Social marketing and public health: an ethnographic investigation

Change log
Chan, Kelvin Ka-Wing 

Social marketing is the latest public health strategy deployed against a wide range of health imperatives, especially ones associated with people’s behaviour. This investigation examines the ‘social’ in such social marketing, by focusing on the relationships between the people, communities, organizations, institutions and material of one such initiative. Most studies determine the ‘effectiveness’ of a social marketing programme according to measurable outcomes. However, this has created a gap in knowledge about what actually happens as a programme is initiated at a local level, how constantly-changing social contexts influence its delivery, and how social marketing impacts people, especially marginalised populations. Rather than viewing social marketing as a form of ‘intervention’, which is typical of the ‘conventional’ approach, this investigation examines social marketing as an iterative and social process. Launched in 2008, Change4Life (C4L) is the English Department of Health’s first anti-obesity social marketing programme. C4L multimedia advertising is found throughout the English landscape, converting the built and virtual environment into a moral space. However, a key characteristic is the way such a national remit is converted into a wide range of specific initiatives at local levels. This investigation considers four case studies within one region of the UK to explore the varied ways in which a general social marketing venture is translated and implemented. By building up ethnographic accounts using participant observation, in-depth interviews, and interpretative analysis, these case studies illustrate how local health officials responded to the local tensions created by the national all-encompassing C4L programme, particularly in their attempts to relate C4L to ‘hard-to-reach’ communities. The diversity of their efforts highlights the limited applicability of the ‘conventional’ approach to social marketing. This investigation therefore suggests an approach for developing a more ‘social’ form of social marketing and contributes to the greater discussion on how to develop public health strategies that actively solve the underlying social problems of public health.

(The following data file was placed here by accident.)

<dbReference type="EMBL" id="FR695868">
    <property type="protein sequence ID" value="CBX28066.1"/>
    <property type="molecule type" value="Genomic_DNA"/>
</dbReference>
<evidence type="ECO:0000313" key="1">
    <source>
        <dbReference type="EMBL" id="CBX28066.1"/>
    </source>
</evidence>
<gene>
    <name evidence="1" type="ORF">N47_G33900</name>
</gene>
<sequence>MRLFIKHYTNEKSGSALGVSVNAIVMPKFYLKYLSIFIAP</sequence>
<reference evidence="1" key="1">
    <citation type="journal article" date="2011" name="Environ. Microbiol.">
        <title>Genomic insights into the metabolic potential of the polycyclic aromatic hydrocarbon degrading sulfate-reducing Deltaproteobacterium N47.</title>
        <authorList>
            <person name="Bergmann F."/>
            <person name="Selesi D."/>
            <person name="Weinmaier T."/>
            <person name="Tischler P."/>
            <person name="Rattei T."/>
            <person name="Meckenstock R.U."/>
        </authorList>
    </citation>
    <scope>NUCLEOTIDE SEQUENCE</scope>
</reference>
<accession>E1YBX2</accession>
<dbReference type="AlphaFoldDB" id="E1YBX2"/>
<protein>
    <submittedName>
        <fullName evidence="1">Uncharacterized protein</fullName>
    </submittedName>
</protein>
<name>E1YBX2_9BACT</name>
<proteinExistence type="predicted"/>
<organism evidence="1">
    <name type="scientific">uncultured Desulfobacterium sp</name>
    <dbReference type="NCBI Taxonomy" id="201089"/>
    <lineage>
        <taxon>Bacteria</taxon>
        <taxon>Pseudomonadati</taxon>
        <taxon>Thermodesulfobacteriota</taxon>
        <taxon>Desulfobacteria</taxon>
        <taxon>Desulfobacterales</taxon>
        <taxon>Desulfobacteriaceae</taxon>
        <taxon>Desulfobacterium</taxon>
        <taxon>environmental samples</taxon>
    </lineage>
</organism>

Doctor of Philosophy (PhD)
Awarding Institution
University of Cambridge